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Caldwell: Mastering communication can benefit employees, management

Survey results continually show that communication problems are at the top of both employees’ and management’s frustration lists. People want to communicate effectively, but it is neither easy nor effortless. There is often a disconnect between what one person said and what the other person actually heard. Unchecked miscommunication leads to confusion, hurt feelings and, at worst, a loss of trust. It need not be that way. 

Now more than ever, successfully communicating your plans and priorities to your employees, colleagues and partners is critical to your professional and personal success. The following actions are the keys to implementing the Communication Mastery process.

Forget the Golden Rule and remember the Platinum Rule: Growing up we were all taught to follow the Golden Rule: “Do unto others as you would have them do unto you.” The basic premise is that we should treat other people the way that we like to be treated. But when it comes to communication, the more personalized treatment the better, hence the Platinum Rule. A mentor of mine, Dr. Tony Allesandra, created the Platinum Rule, which says: “Communicate with others in the way in which they want to receive it.” This is a more effective way of relating to people. By giving the recipients what they want, the way they want it, you can build stronger relationships professionally and personally.

Get into their world: When communicating, be able to answer your listener’s subconscious question which is “So what?” and “WIIFM – What’s In It For Me?” Tune into their self-interest channel for better reception and connection. Engage your listener’s three senses by tapping into their auditory (the way they hear your message), visual (the way they see your message) or kinesthetic (the way they are feeling about your message) preferences. Ask curious questions, such as: “How do you like to receive information?” and “How can we communicate better?” You will build a solid connection between you and them. Use this information to understand the listener’s communication style and find ways to adapt to it. 

Engage in a dialogue, not a monologue: Listen with your eyes, ears, mind and heart. Look and listen for what is behind the other person’s words and you will discover what they are not saying. What does their body language tell you about their real concerns and issues? What is the “great unsaid” that, if discovered, could transform your relationship, solve a problem or present an opportunity?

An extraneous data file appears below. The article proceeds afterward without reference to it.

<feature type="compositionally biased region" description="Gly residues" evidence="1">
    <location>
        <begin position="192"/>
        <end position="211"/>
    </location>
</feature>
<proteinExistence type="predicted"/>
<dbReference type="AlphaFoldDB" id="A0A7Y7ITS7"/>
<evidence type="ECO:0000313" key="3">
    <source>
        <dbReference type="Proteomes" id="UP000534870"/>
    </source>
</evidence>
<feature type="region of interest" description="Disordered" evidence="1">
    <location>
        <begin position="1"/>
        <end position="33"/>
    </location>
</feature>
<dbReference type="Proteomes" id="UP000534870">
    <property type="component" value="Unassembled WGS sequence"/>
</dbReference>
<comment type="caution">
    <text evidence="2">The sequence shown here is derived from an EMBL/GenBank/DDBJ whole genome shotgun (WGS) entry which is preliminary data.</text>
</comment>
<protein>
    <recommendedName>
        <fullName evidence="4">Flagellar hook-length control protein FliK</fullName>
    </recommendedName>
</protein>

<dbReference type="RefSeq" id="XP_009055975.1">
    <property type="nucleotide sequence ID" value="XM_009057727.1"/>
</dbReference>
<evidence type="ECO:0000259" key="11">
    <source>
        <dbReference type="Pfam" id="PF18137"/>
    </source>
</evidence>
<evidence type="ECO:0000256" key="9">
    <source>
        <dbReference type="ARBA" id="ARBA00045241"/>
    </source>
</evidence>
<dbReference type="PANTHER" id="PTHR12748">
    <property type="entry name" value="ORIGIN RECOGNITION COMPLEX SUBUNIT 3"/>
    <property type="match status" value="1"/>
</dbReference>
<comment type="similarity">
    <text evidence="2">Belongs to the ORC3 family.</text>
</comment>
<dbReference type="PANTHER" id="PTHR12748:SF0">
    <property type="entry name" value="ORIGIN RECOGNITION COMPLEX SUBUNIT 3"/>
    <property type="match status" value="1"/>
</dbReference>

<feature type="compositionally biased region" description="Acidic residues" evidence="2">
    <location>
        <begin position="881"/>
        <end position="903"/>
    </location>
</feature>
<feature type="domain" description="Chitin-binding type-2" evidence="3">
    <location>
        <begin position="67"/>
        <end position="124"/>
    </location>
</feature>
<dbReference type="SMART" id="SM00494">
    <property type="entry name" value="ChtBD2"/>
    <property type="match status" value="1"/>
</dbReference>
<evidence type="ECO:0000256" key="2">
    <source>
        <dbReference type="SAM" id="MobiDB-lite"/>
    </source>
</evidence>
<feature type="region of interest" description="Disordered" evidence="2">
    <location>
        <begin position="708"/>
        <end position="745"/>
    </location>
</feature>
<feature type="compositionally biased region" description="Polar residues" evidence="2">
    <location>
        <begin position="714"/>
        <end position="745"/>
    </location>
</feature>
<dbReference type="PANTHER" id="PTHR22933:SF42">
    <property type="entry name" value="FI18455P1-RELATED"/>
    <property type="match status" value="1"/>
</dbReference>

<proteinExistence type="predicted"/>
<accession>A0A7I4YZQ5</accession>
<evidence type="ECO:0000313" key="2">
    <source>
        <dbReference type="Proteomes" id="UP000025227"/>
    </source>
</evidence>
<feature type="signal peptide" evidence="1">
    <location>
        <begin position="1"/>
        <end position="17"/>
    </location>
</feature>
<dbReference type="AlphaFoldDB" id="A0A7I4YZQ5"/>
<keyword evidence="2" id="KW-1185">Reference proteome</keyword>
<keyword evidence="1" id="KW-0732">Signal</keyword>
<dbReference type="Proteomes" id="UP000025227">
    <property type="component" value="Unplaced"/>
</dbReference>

Turn off your self-talk and the “committee” in your head: It is impossible to hear what the other person is saying if your own thoughts are getting in the way. Do not multitask. Listen. Truly listen. Do not wait for your turn to talk. Remember the truism, “Nature has given us two ears but only one mouth and we’re obliged to use them in that proportion.”  

If you are really present with the other person, with a commitment to connect and understand, your attention will not wander and you will give the person the gift of being heard, and in being heard will feel appreciated. 

To keep my attentive listening sharp, I use the acronym WAIT (for Why Am I Talking?) posted on a note right by my phone. The WAIT reminder helps me to take a deep breath and pause before speaking. By using WAIT, I create a space for new ideas to immerge.

Seek first to understand. Clarity can be had by replaying what the other person said to you. Tell them what you heard by stating, “I heard you say ...” To be sure the other person’s thought has been completely expressed, and then ask, “Is there more?” When you really hear what the other person is trying to communicate, you naturally build rapport and increase trust. This creates a positive relationship and there will naturally be more frequent and open dialogue.

Speak to be understood: When communicating face to face or in written communication, take ownership of your message. Use statements such as “I request” or “I need,” and be specific with your requirements. Do not expect others to anticipate or guess what you need and when you need it. Ask for feedback to make sure that the other person understands you and you have an agreement about the deliverables and the timeline. Follow up on your communication to make certain that what you requested is being implemented. If there is an issue, chances are there was a communication “breakdown” and you need to restart the communication process.

Communicating masterfully is not an easy process. It takes commitment, time and practice. By employing these key actions and being curious, you can develop deeper relationships, improve your business and enjoy yourself and others along the way. 

• Kathleen Caldwell is president of Caldwell Consulting Group and the founder of the WHEE Institute (Wealthy, Healthy, Energetic Edge) of Woodstock. Reach her at www.caldwellconsulting.biz, kathleen@caldwellconsulting.biz or 815-206-4014.

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